It’s said that the history of California wine begins in San Diego County. Franciscan missionaries from Spain, led by Fr. Junípero Serra, established their first mission in Alta California, Mission San Diego de Alcalá, on July 16, 1769. In 1774, they built a new, replacement mission in a location better suited to agriculture and for interaction with local Native Americans.

Before long, wine grapes were planted. It is commonly accepted that these were the first wine grapes grown in what is now the state of California, though there is no documented proof of this. The first mission vineyard deemed “successful” in California was actually planted at Mission San Juan Capistrano (in today’s Orange County) in 1778.

Mission San Diego de Alcalá, its property, and its number of converted Native American parishioners grew steadily, though not without setbacks due to fires, Native American raids, earthquakes, and more. According to mission records, by 1797 its land holdings encompassed 16,764 ha/41,425 acres. These included living quarters, pastures for 30,000 sheep and cattle, along with plantings of fruits, vegetables, grains, and grapes. 

Despite being the first mission and having all that land, San Diego de Alcala was eclipsed by others in terms of acreage under vine, notably Mission San Gabriel and Mission San Fernando Rey de España. In fact, Mission San Diego de Alcalá never produced a significant quantity of wine grapes and the original vineyard didn’t survive beyond the eighteenth century. That said, Mission San Diego de Alcalá was successful in other ways. It remains active for parishioners and is one of San Diego’s most-visited tourist attractions. The mission’s buildings include the small office and jail where Agoston Haraszthy served as San Diego’s first sheriff.

In the nineteenth century, particularly after California statehood in 1850, wine grapes were planted in other parts of San Diego County. Escondido, northwest of the San Pasqual Valley AVA, and El Cajon, 27 km/17 miles east of San Diego, saw most of the vines. However, as late as the 1890s, there were still well under 305 ha/1,000 acres of vineyard plantings in the county as a whole, and only eight wineries.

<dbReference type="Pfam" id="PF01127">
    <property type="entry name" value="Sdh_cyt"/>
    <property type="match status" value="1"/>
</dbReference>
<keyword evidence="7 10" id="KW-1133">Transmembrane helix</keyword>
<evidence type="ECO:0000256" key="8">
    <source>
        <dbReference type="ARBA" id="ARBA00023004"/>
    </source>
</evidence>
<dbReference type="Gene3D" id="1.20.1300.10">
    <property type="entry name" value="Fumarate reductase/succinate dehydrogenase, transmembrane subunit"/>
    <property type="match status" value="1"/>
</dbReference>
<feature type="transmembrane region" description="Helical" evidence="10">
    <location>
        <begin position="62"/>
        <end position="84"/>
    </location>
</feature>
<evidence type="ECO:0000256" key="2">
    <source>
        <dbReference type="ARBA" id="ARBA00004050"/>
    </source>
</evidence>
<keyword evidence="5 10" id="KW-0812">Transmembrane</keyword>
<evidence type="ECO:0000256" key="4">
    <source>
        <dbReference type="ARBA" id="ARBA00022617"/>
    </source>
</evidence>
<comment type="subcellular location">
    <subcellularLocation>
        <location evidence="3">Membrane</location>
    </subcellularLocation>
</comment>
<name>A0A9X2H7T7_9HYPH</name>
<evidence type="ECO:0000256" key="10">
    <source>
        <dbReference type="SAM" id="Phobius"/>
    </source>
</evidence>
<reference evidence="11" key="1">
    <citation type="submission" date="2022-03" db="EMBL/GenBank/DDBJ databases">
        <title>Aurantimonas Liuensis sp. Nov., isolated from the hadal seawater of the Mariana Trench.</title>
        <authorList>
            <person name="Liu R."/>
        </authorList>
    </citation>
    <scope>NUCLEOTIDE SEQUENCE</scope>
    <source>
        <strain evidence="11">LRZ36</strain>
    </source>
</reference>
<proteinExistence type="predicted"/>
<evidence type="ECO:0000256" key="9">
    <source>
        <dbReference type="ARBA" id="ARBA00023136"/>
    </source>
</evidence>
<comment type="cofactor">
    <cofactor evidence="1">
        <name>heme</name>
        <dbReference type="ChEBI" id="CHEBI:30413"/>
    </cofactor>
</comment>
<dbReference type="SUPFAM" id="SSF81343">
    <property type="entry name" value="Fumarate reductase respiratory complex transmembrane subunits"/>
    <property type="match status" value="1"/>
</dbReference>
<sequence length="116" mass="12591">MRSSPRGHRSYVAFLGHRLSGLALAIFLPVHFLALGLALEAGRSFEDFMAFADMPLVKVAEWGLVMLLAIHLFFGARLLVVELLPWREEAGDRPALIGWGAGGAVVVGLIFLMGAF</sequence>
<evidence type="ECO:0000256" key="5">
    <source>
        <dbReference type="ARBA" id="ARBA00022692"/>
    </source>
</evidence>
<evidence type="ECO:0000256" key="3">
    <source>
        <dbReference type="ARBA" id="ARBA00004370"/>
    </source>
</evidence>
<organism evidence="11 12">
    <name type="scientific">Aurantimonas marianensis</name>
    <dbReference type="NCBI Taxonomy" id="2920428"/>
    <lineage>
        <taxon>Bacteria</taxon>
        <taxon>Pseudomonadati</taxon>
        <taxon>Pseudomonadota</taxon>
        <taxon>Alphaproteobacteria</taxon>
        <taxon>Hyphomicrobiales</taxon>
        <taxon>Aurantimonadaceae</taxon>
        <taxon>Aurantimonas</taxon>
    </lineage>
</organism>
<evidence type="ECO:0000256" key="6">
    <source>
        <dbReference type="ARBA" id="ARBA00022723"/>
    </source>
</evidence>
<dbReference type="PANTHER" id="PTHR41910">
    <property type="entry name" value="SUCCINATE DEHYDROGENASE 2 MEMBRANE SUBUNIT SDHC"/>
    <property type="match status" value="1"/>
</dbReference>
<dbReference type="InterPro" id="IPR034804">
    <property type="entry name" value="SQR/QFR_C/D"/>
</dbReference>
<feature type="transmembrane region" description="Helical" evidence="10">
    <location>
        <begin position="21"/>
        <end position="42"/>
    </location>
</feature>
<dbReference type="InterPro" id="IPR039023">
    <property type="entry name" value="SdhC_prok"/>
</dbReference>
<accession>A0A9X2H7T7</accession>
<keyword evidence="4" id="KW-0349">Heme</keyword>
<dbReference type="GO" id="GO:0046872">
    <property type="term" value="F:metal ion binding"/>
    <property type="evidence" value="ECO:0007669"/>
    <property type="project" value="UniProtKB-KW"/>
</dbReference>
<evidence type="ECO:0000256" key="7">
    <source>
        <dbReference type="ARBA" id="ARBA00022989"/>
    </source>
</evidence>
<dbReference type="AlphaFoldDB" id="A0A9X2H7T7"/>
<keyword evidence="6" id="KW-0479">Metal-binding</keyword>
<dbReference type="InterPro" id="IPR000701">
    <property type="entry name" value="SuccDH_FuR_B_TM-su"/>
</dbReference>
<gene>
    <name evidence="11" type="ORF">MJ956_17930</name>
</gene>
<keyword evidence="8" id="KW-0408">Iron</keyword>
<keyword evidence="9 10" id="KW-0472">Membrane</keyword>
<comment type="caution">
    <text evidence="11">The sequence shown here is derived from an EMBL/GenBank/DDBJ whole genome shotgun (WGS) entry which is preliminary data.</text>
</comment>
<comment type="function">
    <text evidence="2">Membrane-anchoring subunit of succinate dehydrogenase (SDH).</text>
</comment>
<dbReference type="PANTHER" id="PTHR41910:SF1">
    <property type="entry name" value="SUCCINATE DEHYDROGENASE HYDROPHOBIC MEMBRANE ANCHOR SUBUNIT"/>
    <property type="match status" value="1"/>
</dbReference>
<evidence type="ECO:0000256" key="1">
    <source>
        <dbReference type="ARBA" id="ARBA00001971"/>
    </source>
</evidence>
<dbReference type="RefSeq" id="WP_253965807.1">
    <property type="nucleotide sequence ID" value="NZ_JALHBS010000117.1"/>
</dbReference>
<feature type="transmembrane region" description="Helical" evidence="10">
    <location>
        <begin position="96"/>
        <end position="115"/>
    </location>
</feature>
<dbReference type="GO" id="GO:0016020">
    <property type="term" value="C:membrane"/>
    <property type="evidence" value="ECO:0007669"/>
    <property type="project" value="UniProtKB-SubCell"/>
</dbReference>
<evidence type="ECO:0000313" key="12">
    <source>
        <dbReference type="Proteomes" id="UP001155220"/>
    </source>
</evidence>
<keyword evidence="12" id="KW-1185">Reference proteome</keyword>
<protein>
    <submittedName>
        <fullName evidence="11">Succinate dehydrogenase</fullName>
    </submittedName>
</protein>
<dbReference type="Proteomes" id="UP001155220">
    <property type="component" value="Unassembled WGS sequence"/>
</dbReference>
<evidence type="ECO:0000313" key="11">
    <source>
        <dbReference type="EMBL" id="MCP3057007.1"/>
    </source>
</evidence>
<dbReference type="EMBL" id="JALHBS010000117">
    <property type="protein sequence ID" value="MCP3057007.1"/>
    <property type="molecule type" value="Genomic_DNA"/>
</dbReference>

That changed after the turn of the century. Plantings eventually rose to 728 ha/1,800 acres. During Prohibition, growers that remained in business did so by selling grapes to home winemakers around the country. After repeal, the number of wineries rose again, but most were very small. Only one survives from those days: Bernardo Winery dates back to 1889.

San Diego County wine growing dropped substantially in the latter half of the twentieth century. Attempts to revitalize the industry were largely unsuccessful until recently. Acreage was roughly 69 ha/ 225 acres in 1980 and only 27 ha/87 acres as of 1997. Today, though, there are 257 ha/627 active vineyard acres.

In 2010, San Diego County passed a “boutique winery” law. This allows wineries with annual production of less than  45,425 L/12,000 gallons (about 5,000 cases) to operate a tasting room, sell wine, and engage in some other consumer-related activities without being required to obtain certain permits and pay particular fees previously required for all open-to-the-public wineries. This law has led to a dramatic increase in the number of county wineries. The law has been amended once to provide further benefits to boutique wineries. Further liberalization of rules is currently under review.